November 19, 2019
Deep Silver, Shibuya Productions
Shenmue 3 is finally here. There was a time when Shenmue was the big hope for Sega, in the run up to the Sega Dreamcast’s launch in 1999 it was the game getting all the magazine covers, the articles and the attention. At the time it was the most expensive game ever made costing about $70 million dollars and it promised a truly unique experience, featuring a level of graphical detail and realism unheard of at that point. It was to be a multi game series and it was clear that the Shenmue series was the showpiece of the Dreamcast. It’s main character Ryo Hazuki, not Sonic, was their guy for that generation and it was going to take Sega back to the top of the Videogame market.
I was lucky enough to be there at the time, I got to read the magazines, get into the hype and then actually sit down to play that monster of a game. It truly was unlike anything that had come before it (and to be fair there hasn’t really been anything like it since) and it delivered on almost every front, except sales. I actually got my copy for free when Sega decided not to roll out their online network to New Zealand.
Although the Sega Dreamcast roared out of the gate at launch, it didn’t make enough ground and was absolutely destroyed by the PlayStation 2. The first Shenmue managed to shift about a million copies, which is decent but nowhere near enough to make its budget back. By 2001 Shenmue II was ready for release but the battle was already over and Sega was leaving the console market. On Dreamcast it didn’t even make it to the USA, it then appeared as an Xbox exclusive at a time when the other companies moved in to pick the IP bones of a once great company. Director Yu Suzuki left Sega and the great hope that was Ryo Hazuki was literally left in a cave in rural China. But thanks to the fans and backers, 18 years later Ryo Hazuki has made it out of the cave and is back on the case to finally understand why his father was murdered and avenge his death.
I must say it was a great feeling to jump into the Shenmue world again and get back in touch with Ryo Hazuki. In a lot of ways it looks and feels like it is a ground up remake of the sequel we should have had back in the early 2000’s, warts and all. Shenmue-style gameplay is something that is hard to explain to someone who has never played any of the games, as it is something of a slow burn to say the least. If you are looking for Michael Bay level action and excitement you will need to look elsewhere. This is a game where you will get the best experience by not rushing it, taking your time and taking each day as it comes.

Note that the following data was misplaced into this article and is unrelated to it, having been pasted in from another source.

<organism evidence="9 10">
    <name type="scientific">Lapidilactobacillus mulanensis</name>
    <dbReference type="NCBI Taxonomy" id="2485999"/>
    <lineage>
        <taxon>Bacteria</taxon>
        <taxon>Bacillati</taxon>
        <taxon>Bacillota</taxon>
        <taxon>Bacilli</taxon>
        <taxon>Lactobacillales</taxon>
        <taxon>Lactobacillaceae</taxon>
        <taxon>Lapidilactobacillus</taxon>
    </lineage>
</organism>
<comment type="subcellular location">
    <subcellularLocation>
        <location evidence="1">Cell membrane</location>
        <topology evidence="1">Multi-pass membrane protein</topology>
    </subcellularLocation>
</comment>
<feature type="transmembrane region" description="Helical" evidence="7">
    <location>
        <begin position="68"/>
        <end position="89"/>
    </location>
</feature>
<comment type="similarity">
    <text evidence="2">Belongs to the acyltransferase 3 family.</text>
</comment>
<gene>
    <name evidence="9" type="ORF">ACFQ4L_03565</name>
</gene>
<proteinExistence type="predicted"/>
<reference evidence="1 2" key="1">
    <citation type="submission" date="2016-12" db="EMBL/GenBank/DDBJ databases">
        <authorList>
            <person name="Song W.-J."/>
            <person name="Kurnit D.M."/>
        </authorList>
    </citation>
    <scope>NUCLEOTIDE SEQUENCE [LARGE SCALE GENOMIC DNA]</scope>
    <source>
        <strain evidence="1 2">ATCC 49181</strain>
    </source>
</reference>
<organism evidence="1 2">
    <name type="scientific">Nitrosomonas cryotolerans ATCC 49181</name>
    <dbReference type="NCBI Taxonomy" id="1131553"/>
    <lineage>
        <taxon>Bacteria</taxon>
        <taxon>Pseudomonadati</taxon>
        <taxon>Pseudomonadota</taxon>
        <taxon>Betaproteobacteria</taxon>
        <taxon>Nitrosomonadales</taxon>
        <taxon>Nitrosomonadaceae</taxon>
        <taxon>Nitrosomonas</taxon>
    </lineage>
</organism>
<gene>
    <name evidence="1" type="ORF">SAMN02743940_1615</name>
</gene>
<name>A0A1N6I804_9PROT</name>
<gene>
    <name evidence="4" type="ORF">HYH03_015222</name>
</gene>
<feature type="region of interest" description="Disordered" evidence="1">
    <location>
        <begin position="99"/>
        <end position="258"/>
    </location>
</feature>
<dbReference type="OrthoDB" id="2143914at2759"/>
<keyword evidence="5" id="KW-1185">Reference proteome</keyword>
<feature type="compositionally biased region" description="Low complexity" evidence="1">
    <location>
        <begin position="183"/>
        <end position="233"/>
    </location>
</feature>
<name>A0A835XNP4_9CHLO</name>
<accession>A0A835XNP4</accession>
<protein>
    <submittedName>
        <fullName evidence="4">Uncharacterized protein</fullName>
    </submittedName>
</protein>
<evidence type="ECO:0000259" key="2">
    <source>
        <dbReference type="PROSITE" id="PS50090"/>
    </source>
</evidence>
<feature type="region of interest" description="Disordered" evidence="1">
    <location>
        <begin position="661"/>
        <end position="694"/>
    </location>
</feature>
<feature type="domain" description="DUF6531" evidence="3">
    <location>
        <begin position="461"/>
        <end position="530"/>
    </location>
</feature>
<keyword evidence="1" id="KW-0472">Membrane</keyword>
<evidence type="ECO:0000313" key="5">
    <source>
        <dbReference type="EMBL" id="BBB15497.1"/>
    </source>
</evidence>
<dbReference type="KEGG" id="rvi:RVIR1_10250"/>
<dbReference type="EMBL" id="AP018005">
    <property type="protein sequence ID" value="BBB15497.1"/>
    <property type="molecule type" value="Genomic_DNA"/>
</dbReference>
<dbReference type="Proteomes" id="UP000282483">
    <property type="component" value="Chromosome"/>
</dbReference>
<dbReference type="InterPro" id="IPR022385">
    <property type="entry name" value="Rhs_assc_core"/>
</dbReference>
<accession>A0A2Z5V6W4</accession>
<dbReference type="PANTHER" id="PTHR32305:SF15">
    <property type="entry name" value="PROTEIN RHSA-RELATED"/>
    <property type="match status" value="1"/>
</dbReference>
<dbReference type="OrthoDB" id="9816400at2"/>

In fact I don’t recommend trying to rush it because the game will push back with various barriers. All of the things you skipped doing that you didn’t feel were important, whether it be training, herb collecting or working, the game will catch you out and you will need to put the time in before progressing. Life in Shenmue 3 for the most part is a quiet and thoughtful one, for some gamers the pacing of the game may be an issue. It really does crawl along and there are times where it feels like very little progress is being made. It is hard to fault it too much though because it is intentional and it is one of the things that make the Shenmue series so unique to play.
Shenmue 3 revolves around time; you will be up at 7am and back home by 9pm each day for the most part. The other characters will be going about their daily routines and you will find your own routine as well. You will soon find yourself splitting your day up into talking to other characters to further your investigation, completing some tasks along the way but you will also need to fit in some time for work (so you can make money) and find time to train your martial arts as well. If you spend some time wandering around, the day will just fly by and by about 7pm it will be time to head home (in Bailu Village it’s a bit of a walk) to debrief Shenhua about your day.
Thankfully Shenmue 3 does allow you to skip time in certain circumstances if you just don’t feel like killing time or don’t feel like walking home but I would recommend making the best of your downtime to collect herbs (which is a great way to make money) train, check out the arcades or the gambling spots. The key to the game is balance and taking each day as it comes. I really enjoyed the nightly chats and learning more about Ryo and Shenhua as characters, I hadn’t realised how little we had actually found out about him over the first two games.
Outside of progressing the story there are lots of little bits and pieces to do. This time around there is no Hang On, Outrun or Space Harrier unfortunately. In their place is a throwback mechanical arcade racer and the QTE games make a return so you can practise your reaction times. You can collect capsule toys of different types to complete collections and trade them for money or move scrolls. You can go fishing and compete in competitions to win items such as clothing and a bonus is that the fish you catch will be exchanged for cash once you have finished your session. There are also an assortment of gambling games to play such as Turtle or Frog racing and one shot to earn tokens that you can exchange for prizes. Martial Arts training mini games such as horse stance and one-inch punch are mini games that will directly reward you with endurance and Kung Fu levelling.